Dr. M.J. Bazos, MD. Patient Handout

About Your Diagnosis

Short bowel syndrome is a malabsorption disorder that is a complication of extensive surgical resection of the small bowel. After surgery there is not enough bowel to absorb nutrients. If more than half of the bowel is removed during surgery, the risk of small bowel syndrome is great. Small bowel diseases that may require surgical intervention include Crohn’s disease and necrotizing enterocolitis in infants. The condition is detected by the patient’s history and an upper gastrointestinal (GI) barium x-ray study. On this study, the barium moves rapidly through the small bowel. The symptoms of short bowel syndrome may improve over time but will always require close attention to diet.

Living With Your Diagnosis
The key symptoms of short bowel syndrome are large amounts of foul-smelling diarrhea and weight loss. Crampy abdominal pains and weakness accompany the diarrhea and weight loss. The symptoms usually begin 3–10 days after abdominal surgery.

The treatment for small bowel syndrome is nutritional support. Hospitalization may be required. The initial treatment commonly is intravenous hyperalimentation (TPN). This will allow the bowel to rest and recover somewhat. A histamine-2 (H2) blocker medication is given to help prevent the secretion of acid from the stomach. Usually after 1–4 weeks, the diarrhea will resolve and the appetite will return. At this time enteral feedings (mixtures put through a tube into the stomach) can resume. This is a slow process as the gut learns to work again. After weeks to months of this, you are able to slowly advance to oral feedings. Close monitoring of the diet will be key. A high-calorie, lowfat, low-residue diet is necessary. In some cases lifelong TPN is required. Supplementation of fatsoluble vitamins and minerals is also necessary.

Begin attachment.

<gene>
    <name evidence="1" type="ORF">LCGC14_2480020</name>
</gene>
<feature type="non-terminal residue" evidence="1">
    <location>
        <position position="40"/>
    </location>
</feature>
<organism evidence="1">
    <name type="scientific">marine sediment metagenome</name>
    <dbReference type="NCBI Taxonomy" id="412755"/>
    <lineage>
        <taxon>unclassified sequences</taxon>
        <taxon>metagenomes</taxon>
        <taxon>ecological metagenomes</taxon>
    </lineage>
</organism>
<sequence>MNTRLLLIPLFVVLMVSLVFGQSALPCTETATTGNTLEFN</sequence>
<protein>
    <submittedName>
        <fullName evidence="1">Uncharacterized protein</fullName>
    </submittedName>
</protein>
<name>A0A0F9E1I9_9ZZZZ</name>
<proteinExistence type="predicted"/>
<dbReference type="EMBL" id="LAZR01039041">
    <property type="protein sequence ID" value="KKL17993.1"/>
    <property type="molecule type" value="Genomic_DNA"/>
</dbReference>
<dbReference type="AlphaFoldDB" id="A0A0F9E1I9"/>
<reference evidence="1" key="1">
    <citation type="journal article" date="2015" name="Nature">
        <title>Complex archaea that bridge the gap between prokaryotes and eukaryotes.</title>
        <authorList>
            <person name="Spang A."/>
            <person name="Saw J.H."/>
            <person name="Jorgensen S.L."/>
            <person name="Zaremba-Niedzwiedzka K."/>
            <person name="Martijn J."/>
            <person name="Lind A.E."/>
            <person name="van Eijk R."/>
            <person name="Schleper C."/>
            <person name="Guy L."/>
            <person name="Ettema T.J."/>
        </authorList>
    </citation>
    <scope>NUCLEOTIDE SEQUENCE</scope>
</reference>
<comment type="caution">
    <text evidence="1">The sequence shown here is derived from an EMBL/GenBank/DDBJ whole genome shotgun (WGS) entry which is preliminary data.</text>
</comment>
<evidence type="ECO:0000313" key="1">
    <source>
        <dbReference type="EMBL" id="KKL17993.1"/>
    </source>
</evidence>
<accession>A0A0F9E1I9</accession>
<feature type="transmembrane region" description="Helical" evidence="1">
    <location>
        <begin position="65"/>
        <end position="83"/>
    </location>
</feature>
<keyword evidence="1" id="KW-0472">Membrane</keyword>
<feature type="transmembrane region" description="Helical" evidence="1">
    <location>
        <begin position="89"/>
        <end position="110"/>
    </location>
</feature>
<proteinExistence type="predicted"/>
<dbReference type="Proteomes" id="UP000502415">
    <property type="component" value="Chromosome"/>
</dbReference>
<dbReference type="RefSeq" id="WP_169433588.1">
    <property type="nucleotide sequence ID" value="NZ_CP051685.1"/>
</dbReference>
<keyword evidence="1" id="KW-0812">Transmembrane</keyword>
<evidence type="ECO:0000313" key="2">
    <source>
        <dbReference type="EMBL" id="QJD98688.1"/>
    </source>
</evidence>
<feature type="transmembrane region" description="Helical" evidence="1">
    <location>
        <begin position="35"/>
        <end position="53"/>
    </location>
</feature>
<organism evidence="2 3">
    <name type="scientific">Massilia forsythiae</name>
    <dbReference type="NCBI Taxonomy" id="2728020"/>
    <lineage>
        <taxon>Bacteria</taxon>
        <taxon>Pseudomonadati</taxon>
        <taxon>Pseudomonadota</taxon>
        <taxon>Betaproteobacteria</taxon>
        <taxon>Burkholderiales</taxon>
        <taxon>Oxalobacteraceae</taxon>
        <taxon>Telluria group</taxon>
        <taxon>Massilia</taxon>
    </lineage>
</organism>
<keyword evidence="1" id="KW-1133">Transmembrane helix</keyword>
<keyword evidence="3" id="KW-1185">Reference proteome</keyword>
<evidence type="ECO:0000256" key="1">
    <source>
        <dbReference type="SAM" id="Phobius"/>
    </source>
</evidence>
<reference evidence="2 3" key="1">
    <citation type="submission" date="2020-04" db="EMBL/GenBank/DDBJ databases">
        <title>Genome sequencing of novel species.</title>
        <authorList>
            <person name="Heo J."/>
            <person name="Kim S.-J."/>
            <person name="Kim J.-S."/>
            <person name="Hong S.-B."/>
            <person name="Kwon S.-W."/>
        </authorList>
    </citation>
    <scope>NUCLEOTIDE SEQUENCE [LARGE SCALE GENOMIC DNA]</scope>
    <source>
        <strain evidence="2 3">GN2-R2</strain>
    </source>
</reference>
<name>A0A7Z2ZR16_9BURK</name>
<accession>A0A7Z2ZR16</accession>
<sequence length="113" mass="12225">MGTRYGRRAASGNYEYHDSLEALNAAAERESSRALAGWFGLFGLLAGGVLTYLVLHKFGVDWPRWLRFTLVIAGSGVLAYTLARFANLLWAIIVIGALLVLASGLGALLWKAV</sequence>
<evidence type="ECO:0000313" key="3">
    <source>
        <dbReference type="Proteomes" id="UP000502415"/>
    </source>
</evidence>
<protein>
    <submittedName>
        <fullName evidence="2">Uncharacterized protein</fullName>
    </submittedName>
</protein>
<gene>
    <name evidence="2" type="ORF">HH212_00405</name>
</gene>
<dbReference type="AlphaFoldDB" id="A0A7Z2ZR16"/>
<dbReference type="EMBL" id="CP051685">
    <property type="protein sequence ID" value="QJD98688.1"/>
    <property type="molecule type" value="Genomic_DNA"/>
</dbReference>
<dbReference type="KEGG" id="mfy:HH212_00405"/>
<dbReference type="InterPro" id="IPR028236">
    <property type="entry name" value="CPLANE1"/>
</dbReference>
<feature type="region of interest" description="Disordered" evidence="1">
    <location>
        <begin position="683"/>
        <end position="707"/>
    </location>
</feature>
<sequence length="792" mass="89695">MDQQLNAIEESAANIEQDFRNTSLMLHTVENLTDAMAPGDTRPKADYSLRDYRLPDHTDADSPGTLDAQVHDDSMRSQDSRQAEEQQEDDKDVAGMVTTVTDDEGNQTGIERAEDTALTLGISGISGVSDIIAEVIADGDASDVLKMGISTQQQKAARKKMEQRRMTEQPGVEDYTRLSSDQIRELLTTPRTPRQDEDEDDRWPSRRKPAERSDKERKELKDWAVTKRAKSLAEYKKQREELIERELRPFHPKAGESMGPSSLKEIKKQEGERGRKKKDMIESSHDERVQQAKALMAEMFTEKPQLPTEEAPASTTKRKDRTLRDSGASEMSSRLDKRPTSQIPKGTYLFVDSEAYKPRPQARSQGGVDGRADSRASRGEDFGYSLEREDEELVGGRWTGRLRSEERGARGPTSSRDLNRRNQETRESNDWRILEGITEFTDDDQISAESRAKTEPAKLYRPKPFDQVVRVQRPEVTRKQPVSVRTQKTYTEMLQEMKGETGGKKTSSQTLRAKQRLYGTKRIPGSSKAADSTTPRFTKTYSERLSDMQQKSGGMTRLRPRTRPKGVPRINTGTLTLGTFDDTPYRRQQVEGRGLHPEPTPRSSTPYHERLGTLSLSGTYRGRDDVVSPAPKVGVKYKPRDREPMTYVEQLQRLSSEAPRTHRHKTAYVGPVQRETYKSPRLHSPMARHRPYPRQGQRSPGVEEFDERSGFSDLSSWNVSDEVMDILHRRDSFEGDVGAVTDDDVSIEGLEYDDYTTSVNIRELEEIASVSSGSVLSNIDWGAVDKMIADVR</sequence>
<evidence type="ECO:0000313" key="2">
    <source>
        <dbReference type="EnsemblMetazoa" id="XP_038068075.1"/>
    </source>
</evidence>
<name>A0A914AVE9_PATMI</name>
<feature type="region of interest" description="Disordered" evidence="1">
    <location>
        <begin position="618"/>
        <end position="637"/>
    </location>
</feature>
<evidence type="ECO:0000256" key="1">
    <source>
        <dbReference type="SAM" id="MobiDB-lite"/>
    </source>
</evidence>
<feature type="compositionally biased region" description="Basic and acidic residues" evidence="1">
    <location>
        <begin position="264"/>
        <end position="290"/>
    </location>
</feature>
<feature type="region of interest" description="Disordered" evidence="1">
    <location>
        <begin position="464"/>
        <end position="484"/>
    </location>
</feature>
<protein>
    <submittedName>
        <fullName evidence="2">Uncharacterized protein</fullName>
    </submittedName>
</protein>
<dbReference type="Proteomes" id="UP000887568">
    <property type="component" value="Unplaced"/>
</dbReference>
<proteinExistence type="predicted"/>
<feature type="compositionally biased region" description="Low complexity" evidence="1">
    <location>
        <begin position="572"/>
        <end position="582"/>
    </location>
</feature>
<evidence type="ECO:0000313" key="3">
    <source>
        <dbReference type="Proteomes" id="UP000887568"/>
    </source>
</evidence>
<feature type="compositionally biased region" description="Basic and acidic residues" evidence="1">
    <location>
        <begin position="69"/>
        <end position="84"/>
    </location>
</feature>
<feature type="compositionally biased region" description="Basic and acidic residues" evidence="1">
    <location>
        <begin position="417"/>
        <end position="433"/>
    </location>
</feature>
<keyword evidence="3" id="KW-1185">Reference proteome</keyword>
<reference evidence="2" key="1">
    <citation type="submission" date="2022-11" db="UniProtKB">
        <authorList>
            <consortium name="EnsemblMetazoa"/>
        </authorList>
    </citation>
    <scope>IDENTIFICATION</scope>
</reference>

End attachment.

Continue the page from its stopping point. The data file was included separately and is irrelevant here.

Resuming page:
The DOs
• If you have the condition, be patient. This condition takes months to slowly resolve.
• Be prepared for a long hospital stay. Many patients’ stays exceed 8 weeks.
• Once able to eat, watch the diet closely.
• Take vitamin and mineral supplements as prescribed.

The DON’Ts
• Avoid high-fat diets

When to Call Your Doctor
• If after bowel surgery you have diarrhea.
• If being treated for short bowel syndrome and the symptoms worsen or return.

PedBase–Short Bowel Syndrome: